Family Life: For good health and strong relationships, use vacation days

Family Life: For good health and strong relationships, use vacation days

By Chelsey Byers

As I was driving to work the other day, the radio announcer was reading a recent report about some statistics on Americans and our use of vacation days. I was appalled at the number of people who don't use all or even any of their paid vacation time. I am a firm believer in taking vacation days for either the "I need a mental health day" to take care of other life projects or for a getaway for rest and relaxation as well as a little adventure.

Once I arrived at work, I decided to look up the report. Here is what the employment website Glassdoor reported about working Americans:

— Only 25 percent of people who get paid time off used all of their vacation days.

— Fifteen percent of people who get paid time off did not use any of their vacation time.

— When employees take vacation time, more than 60 percent do some work while away from work.

— Also, 22 percent of Americans don't get paid vacation time.

According to the Center for Economic and Policy Research, the United States is the only substantially developed nation that doesn't require that employers offer paid vacation time.

Being overworked often leads to feeling overly stressed. When the body is overly stressed, it will tell us through symptoms such as: irritability, fatigue, anxiousness, insomnia, inability to concentrate, memory loss and eye strain.

Stress can cause us to be more accident prone as well as possibly make poor decisions. Being overly stressed for a long time can lead to bigger and more serious health problems. Chronic stress will take its toll on the body through a variety of ways: depression, hair loss, high blood pressure, notable weight gain or loss, digestive issues, etc. Any and all of these things lead to less productivity.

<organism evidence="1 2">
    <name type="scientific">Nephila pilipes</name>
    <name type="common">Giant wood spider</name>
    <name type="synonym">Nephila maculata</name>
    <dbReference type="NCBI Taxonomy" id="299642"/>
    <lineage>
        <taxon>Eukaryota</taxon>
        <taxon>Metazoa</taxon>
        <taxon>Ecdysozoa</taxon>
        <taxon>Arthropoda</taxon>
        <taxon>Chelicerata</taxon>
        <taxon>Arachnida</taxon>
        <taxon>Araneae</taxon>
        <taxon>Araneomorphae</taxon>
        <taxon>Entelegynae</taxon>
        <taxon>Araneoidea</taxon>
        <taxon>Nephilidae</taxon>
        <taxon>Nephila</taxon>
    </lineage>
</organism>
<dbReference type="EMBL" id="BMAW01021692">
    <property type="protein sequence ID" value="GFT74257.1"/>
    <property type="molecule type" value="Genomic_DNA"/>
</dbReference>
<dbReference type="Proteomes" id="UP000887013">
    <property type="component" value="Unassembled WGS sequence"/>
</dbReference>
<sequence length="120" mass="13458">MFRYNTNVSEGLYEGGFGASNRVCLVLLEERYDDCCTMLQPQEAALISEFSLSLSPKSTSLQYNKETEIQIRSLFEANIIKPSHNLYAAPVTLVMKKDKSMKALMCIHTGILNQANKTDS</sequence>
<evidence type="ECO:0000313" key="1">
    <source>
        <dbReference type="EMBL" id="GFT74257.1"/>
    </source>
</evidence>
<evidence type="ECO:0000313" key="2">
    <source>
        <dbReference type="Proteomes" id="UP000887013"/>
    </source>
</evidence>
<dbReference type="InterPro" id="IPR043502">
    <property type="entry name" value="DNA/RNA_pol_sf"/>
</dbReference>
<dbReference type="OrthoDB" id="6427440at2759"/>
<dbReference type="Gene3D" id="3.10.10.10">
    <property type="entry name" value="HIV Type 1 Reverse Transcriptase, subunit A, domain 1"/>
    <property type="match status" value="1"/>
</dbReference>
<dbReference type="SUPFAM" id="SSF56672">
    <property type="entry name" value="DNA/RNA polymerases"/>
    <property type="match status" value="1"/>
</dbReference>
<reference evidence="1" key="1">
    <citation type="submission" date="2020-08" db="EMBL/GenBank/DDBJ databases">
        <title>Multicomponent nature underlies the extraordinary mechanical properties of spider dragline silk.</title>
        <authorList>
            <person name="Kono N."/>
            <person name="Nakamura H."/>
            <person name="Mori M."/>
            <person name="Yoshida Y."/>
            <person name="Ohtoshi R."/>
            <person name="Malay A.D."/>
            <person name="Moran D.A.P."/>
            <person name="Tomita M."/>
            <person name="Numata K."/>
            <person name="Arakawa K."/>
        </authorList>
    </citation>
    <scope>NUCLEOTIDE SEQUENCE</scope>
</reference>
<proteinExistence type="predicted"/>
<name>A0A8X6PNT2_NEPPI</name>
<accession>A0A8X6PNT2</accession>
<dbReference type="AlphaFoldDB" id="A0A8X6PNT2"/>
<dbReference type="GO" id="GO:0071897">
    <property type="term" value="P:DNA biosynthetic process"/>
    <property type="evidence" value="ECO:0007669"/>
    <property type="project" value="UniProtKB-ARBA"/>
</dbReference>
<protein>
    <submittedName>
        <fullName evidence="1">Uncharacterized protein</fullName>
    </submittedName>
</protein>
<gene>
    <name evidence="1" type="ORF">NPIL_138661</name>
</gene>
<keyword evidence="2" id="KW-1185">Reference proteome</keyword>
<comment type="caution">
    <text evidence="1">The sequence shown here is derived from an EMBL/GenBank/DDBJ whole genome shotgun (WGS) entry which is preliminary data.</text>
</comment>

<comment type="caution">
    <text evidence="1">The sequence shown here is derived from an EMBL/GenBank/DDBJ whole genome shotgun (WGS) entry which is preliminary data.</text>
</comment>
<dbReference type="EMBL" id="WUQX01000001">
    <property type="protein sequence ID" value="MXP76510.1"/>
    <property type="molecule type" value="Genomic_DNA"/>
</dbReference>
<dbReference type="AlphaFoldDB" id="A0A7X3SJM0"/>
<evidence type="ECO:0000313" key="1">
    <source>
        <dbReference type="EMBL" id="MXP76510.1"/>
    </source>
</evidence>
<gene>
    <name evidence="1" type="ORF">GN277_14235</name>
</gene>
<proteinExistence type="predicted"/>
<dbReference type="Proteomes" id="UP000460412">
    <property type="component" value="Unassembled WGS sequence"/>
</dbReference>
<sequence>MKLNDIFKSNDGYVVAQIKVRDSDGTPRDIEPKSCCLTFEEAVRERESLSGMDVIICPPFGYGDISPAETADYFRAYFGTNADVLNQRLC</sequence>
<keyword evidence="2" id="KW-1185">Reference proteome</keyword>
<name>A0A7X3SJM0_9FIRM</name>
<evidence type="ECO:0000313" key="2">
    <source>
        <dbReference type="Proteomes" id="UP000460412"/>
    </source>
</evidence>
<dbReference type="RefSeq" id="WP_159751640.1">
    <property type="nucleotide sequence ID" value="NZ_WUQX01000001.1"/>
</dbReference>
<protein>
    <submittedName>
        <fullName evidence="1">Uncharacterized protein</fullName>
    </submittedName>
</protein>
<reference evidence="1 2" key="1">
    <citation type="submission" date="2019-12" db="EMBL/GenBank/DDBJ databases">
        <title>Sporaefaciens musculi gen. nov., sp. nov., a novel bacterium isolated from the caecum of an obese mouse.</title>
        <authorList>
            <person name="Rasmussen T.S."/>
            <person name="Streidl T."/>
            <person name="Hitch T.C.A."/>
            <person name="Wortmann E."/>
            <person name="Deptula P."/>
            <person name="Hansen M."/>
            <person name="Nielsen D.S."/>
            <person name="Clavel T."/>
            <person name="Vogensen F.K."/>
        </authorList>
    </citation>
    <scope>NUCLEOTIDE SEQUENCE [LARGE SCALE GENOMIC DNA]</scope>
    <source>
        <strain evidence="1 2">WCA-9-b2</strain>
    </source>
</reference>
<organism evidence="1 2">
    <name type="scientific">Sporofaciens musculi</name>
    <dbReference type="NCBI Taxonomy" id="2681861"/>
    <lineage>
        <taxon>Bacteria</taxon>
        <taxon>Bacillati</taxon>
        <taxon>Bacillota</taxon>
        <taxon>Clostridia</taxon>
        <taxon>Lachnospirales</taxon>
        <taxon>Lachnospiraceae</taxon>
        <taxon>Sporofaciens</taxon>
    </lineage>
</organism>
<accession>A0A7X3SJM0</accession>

Also, when thinking about symptoms like irritability and fatigue, how do these affect our relationships with our significant others, children, friends and co-workers?

Vacations can often help break the stress cycle. Many will say, "There is too much to do" or "I will be more behind and more stressed." However, once refreshed, people usually have a better attitude about their job, a clearer mind and are more productive compared to when they try to bulldog through their work without time off.

Taking time off doesn't mean you have to take a week off at a time or that you have to travel somewhere and spend lots of money. Take a couple of long weekends throughout the year. Take a random day off in the middle of the week. Make your time off a staycation. Spend your time reading a book, catching up on projects around the home or just taking some time for rest and relaxation.

Another option is to take advantage of what is offered in your own town or nearby city and explore your own community. Use the vacation time and invest it in time spent with friends or family members.

Vacations offer us so many things: time for rest and relaxation, time for personal development and time for exploration. Choose whichever combo feeds the soul.

Researchers from Purdue University report that an important benefit of vacation time is time to renew bonds with our families. Through the shared experiences, we strengthen and foster our familial connections.

You are not doing anyone a favor by not taking time off. People suffer similarly from lack of sleep as they do from lack of play. Both of these impact your health resistance and overall well-being. Vacations can help prevent job burnout, can improve job productivity, promote creativity and most of all reduce and relieve stress.

Take your vacation days; sometimes it really is that plain and simple.

For more information on family life-related topics visit web.extension.illinois.edu/cfiv/ or contact Chelsey Byers at 217-333-7672 or clbyers@illinois.edu.

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